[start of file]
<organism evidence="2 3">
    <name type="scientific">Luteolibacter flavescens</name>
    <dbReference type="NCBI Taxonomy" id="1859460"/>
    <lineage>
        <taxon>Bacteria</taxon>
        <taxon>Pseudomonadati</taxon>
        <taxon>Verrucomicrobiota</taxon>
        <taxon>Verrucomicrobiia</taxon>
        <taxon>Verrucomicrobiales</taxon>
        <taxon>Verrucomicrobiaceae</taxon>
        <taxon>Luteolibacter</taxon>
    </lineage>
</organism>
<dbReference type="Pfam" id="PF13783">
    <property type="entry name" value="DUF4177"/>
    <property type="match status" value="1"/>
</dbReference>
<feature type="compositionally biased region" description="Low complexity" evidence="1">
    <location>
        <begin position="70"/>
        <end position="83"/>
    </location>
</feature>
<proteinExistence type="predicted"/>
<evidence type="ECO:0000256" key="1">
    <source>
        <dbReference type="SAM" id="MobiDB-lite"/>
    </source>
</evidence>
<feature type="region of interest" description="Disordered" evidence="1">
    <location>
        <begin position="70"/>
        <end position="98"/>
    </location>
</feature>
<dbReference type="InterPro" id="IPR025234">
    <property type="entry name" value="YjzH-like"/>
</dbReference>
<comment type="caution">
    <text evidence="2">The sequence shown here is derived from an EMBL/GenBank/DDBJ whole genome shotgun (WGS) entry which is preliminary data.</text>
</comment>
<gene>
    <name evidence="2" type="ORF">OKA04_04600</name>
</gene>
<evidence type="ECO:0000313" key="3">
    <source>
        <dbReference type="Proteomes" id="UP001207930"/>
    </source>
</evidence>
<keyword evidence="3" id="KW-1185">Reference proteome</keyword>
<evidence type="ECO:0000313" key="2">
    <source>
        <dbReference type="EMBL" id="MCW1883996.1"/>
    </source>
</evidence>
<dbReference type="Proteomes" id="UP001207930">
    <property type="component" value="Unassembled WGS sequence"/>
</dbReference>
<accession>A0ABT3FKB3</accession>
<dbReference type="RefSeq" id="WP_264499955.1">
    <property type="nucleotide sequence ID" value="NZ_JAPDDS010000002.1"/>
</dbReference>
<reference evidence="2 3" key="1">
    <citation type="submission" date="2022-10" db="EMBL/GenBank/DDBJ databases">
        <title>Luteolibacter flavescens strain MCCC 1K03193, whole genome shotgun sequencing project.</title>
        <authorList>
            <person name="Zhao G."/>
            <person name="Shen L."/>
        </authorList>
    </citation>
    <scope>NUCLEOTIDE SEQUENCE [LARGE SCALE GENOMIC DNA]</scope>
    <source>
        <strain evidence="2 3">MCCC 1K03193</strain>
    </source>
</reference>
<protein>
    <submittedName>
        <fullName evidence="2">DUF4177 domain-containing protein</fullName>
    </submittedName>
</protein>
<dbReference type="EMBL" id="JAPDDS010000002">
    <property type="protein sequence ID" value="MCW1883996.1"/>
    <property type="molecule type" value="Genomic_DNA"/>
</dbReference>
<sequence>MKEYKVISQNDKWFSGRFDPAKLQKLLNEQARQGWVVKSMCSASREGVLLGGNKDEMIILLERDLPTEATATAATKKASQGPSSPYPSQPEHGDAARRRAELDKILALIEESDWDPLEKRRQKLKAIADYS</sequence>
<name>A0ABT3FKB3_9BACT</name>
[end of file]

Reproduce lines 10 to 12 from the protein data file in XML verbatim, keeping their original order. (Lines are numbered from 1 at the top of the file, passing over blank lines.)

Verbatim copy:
        <taxon>Verrucomicrobiaceae</taxon>
        <taxon>Luteolibacter</taxon>
    </lineage>